This letter was written by Edward Wainwright Finger (1844-1934), the son of David Finger (1778-1854) and Letitia Wainwright (1808-1905). Letitia was first married to Benjamin Morgan Jenkins (1777-1842) with whom she had at least two children—Sarah Elizabeth Jenkins (1828-1918)—the wife of Joshua Kames, and Mary Jenkins (b. 1830).
It appears that in 1862 when this letter was written, Edwin was working and living in New York City. He may have been living with his mother’s brother, Edwin Walter Wainwright. Besides his Uncle Edwin and Aunt Mary, several other relatives are mentioned in the letter:
- Edwin Walter Wainwright (1812-1895) married Mary Ewin (1811-1873) in 1832.
- William Ewin (1808-1886) married (1) Frances Littlefield, (2) Martha Dennis.
- John Ewin (1813-1866) married Margaret Moorhead (1813-1879) in 1835.
- Jane Ewin (1815-1861) married Charles Chasmar (1812-1884) in 1834.
New York [City]
July 31, 1862
I suppose you think strange of my not writing to you for so long but the reason of my not doing so was because I expected to have been home some two or three weeks ago. I have been disappointed several times in getting away but feel pretty sure that I will be home in a week or ten days—that is, if nothing unusual occurs.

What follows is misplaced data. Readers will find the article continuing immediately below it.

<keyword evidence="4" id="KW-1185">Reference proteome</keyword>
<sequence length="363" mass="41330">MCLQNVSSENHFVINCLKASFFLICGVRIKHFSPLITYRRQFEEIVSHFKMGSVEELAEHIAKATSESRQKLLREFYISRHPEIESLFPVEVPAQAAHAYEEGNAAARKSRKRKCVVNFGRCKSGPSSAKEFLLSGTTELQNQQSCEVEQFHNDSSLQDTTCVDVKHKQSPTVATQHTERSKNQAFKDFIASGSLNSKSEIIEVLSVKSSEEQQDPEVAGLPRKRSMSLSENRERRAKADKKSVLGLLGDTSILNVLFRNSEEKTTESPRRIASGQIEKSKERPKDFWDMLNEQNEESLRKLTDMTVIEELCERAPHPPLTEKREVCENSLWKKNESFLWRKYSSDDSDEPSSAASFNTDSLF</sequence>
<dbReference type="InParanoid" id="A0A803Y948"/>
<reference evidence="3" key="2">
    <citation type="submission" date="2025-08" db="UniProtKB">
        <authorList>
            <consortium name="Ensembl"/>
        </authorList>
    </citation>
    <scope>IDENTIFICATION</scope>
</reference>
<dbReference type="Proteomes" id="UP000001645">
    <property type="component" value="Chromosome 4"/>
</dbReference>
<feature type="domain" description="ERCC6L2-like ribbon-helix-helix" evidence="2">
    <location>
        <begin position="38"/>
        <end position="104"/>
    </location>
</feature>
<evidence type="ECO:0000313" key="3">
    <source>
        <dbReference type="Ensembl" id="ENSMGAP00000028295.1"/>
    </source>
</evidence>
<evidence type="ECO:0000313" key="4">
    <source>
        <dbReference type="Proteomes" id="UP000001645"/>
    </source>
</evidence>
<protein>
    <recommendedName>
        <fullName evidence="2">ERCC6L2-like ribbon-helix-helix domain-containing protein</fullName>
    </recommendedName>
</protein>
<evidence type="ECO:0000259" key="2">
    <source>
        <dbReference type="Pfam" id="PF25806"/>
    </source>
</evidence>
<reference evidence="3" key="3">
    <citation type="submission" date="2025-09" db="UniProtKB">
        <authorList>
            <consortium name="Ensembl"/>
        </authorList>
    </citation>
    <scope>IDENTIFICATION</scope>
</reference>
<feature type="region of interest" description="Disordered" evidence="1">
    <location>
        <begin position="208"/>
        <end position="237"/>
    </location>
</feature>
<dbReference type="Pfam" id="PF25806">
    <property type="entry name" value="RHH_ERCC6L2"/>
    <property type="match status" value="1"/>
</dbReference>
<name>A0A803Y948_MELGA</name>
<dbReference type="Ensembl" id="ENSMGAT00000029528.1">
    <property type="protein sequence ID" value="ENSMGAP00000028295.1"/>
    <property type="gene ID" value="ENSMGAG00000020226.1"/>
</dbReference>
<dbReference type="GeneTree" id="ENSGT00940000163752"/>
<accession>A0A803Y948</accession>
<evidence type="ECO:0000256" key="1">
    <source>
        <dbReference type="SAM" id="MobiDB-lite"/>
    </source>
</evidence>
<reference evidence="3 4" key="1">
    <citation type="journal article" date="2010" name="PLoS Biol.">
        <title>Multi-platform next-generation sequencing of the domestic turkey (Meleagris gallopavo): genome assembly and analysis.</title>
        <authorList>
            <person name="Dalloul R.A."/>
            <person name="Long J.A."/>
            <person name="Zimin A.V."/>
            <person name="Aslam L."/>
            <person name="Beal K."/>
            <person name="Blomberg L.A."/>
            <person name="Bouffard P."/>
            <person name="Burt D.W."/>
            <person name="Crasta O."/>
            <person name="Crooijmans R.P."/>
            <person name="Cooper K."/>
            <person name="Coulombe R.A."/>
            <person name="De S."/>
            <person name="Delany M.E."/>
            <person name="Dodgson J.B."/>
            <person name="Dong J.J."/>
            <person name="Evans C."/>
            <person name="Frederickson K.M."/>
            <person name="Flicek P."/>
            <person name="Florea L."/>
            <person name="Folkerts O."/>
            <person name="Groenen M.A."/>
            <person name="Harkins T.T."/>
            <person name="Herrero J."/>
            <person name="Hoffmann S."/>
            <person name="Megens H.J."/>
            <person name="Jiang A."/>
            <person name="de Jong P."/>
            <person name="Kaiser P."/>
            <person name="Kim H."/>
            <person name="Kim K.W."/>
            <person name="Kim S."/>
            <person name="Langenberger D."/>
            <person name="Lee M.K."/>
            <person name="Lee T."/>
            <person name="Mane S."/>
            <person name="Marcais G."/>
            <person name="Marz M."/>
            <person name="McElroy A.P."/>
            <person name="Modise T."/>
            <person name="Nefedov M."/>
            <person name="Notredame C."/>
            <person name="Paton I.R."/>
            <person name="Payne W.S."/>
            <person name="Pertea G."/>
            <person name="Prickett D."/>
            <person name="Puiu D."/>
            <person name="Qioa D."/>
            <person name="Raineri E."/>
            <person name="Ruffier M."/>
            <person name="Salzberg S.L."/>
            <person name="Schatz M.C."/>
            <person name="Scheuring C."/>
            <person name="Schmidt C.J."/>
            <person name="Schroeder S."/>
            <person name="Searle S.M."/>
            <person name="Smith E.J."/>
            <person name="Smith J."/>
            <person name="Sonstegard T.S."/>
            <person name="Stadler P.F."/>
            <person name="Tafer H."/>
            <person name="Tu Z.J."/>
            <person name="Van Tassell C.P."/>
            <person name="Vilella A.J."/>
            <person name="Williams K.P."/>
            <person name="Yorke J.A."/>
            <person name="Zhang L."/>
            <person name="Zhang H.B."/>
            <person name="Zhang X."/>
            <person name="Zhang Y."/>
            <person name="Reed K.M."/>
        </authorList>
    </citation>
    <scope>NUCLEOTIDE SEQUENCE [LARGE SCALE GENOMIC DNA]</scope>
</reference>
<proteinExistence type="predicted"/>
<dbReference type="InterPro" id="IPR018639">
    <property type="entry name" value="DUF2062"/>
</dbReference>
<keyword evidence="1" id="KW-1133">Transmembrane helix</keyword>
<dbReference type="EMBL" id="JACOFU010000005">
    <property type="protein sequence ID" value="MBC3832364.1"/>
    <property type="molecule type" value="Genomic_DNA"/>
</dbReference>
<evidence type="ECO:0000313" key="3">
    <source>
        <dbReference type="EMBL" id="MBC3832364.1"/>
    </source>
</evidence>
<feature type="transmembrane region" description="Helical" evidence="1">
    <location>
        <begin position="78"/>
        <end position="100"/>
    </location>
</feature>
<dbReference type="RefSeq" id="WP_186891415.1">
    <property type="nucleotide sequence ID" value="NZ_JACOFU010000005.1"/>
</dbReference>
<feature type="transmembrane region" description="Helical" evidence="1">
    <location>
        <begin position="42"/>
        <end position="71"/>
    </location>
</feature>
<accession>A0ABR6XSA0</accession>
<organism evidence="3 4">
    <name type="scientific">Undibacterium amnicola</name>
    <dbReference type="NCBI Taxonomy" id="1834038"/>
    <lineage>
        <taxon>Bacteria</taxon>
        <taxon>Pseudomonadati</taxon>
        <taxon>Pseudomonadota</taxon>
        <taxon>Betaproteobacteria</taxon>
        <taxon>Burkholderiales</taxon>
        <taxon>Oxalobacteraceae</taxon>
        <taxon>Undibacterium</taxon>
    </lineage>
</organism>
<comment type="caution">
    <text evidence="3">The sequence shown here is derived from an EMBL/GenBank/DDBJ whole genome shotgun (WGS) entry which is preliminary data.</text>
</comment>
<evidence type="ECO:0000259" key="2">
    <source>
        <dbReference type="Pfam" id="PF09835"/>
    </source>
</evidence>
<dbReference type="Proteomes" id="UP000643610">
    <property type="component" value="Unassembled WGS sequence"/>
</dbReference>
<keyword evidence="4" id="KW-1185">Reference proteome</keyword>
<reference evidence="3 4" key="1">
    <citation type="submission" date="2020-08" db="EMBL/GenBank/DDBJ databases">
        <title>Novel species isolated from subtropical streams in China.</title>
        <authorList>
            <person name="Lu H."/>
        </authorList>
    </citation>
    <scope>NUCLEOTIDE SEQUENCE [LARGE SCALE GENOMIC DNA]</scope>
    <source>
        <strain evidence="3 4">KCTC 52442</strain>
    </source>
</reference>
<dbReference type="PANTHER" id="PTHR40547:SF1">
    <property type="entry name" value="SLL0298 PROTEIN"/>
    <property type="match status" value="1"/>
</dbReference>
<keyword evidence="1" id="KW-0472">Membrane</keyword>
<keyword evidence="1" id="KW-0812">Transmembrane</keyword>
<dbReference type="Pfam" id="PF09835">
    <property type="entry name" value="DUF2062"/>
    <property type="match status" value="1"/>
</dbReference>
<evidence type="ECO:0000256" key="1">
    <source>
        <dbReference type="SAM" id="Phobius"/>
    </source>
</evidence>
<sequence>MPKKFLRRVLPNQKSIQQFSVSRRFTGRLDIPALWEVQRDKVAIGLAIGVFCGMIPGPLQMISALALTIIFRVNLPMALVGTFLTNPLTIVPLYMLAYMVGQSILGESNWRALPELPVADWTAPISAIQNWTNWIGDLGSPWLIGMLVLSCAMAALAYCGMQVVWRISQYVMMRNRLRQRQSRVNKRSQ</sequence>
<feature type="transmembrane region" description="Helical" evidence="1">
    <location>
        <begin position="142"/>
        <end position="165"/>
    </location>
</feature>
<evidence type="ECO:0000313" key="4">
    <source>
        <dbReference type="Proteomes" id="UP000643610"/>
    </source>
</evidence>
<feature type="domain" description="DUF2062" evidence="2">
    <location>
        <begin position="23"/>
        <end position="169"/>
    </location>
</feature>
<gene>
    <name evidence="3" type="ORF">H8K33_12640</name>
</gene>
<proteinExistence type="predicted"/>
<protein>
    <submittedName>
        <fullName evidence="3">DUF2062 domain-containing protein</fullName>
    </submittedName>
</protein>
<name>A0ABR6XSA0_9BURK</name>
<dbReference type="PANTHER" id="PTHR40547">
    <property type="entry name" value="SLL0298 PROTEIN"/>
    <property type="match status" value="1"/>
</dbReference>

The weather has been very warm here for the last few weeks and people have left the city very fast. I think I told you that Deborah was in the country. She has been there several weeks. Her husband was up for her last Sunday and said she was very well. Uncle Edwin’s family seldom go to country in summer. They think anything like that “costs too much.” Uncle Edwin [Walter Wainwright] is very well and so is Aunt Mary [(Ewin) Wainwright]. She has tried her best to persuade me not to go home this summer but she might as well try to stop the sun from shining as nothing short of sickness or pressing business can make me alter my ideas or change my mind. She thinks that for me to go home once in three or four years is often enough but I think once a year is not any too much often. That seems a very long time to be separated from you.
I was around at Uncle William’s last evening. I found them all well and getting along well. Uncle William has got steady employment and much more temperate that he was last winter. Uncle John was up a couple of weeks ago and was very well. Aunt Maria was around last week and she was very well. I presume you remember her. She is or rather was Uncle Joseph’s wife. She always enquires after you. Frederick & Mary Wood were down last Sunday. Mary told me if I went home this summer to give her love to you &c. I like her very much.
Ann Chasmar—(I do not know whether you remember her or not. She is a sister of Aunt Jane’s husband [Charles Chasmar])—she was over this week and was very well. Poor Aunt Jane’s children—they have a hard time of it. They hope all get to [?] for their living. Louisa [b. 1840]—one of her daughters—-has been down in Jersey all summer for the benefit of her health at Aunt Mary’s expense. They thought she was going into consumption. In fact, they all look as if they were. Jimmy [James Henry Chasmar ¹]—I guess you remember him—he had to go into the Navy for his health. The Doctor said that the fresh sea air might save him but nothing else as consumption had commenced on him. He is now on a gunboat down near Charleston, S. C.